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Is it time for Lent again? It seems like the year just flies by. No one ever says: Is it time for Spring again? We long for the melting of the ice and snow revealing the frozen ground and the dead, dried-up leaves. Because under that mulch the snowdrops and the crocuses are pushing up into the spring sunshine. That fresh smell of earth, that gentle breeze, tells us that things are about to change.

The word for Lent is rooted in a Middle English word for Spring. The physical reality of Spring reinforces what we need in our spiritual lives. For forty days we discard the gunk that has buried us in grime and bad choices. We let the cleansing rain of prayer and fasting and almsgiving remind us that God needs to be the center of our lives. Like a good gardener, we prepare the soil of our hearts to accept the seeds of kindness, openness, and faithfulness that Jesus longs to plant in his followers.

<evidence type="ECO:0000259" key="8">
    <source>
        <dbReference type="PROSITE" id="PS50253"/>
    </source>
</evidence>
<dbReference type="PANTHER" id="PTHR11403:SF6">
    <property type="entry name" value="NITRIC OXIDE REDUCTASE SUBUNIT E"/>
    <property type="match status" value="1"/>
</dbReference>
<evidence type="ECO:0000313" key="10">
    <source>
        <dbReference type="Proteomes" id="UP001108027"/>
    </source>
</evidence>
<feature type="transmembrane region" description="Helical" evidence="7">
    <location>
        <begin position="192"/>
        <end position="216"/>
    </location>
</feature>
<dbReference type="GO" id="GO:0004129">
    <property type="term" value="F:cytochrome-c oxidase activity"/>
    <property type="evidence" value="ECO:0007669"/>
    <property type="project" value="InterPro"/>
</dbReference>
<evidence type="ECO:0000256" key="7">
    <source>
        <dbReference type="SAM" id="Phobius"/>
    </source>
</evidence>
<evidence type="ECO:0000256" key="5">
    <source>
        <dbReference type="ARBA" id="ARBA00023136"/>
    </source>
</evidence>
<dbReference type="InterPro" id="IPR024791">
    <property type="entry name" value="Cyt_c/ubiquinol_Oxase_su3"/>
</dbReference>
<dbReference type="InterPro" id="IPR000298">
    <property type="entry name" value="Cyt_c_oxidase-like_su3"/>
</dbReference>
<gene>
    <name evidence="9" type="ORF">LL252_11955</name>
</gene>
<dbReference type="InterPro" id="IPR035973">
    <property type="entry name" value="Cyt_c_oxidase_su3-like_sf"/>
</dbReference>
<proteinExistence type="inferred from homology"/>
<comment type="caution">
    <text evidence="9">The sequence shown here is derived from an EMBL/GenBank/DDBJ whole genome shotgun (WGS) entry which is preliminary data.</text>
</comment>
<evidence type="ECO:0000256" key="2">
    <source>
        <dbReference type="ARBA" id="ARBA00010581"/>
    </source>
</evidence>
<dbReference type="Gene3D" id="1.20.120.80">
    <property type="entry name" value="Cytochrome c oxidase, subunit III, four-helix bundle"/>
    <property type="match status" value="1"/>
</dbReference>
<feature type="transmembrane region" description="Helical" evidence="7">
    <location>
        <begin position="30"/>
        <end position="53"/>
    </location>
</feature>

Spend some time sharing with God, giving God some time to talk with you, to whisper in your heart that you are good, in fact, Beloved. Let God hold your hand and take you in the direction of the Sun.

Hold back from those things that clutter up your life and table. Make room for the goodness that is God. Let God be your center. Feast on the fresh growth that God is sending you at this time.

Share what you have, who you are, why you need to notice the needs of others so that your needs are fulfilled. The mercy of almsgiving is recognizing that we all have needs and we are on this life journey together. We all need mercy, we all need Spring.

Spring time flows into the summer growing season. Lent ends in the powerful moment of Jesus dying on the cross asking God to forgive us “for we know not what we do.” And then we all gather in the Garden to share in the fruit of the Resurrection.

Just as life is not a maze, neither is the labyrinth — there is no trick to finding your way, only a faithful commitment to the journey. Join us during Lent for walking meditation and prayer.

Center yourself through creative prayer this Lenten season. Turn inward to seek God’s presence through contemplative silence, shape, color, and movement.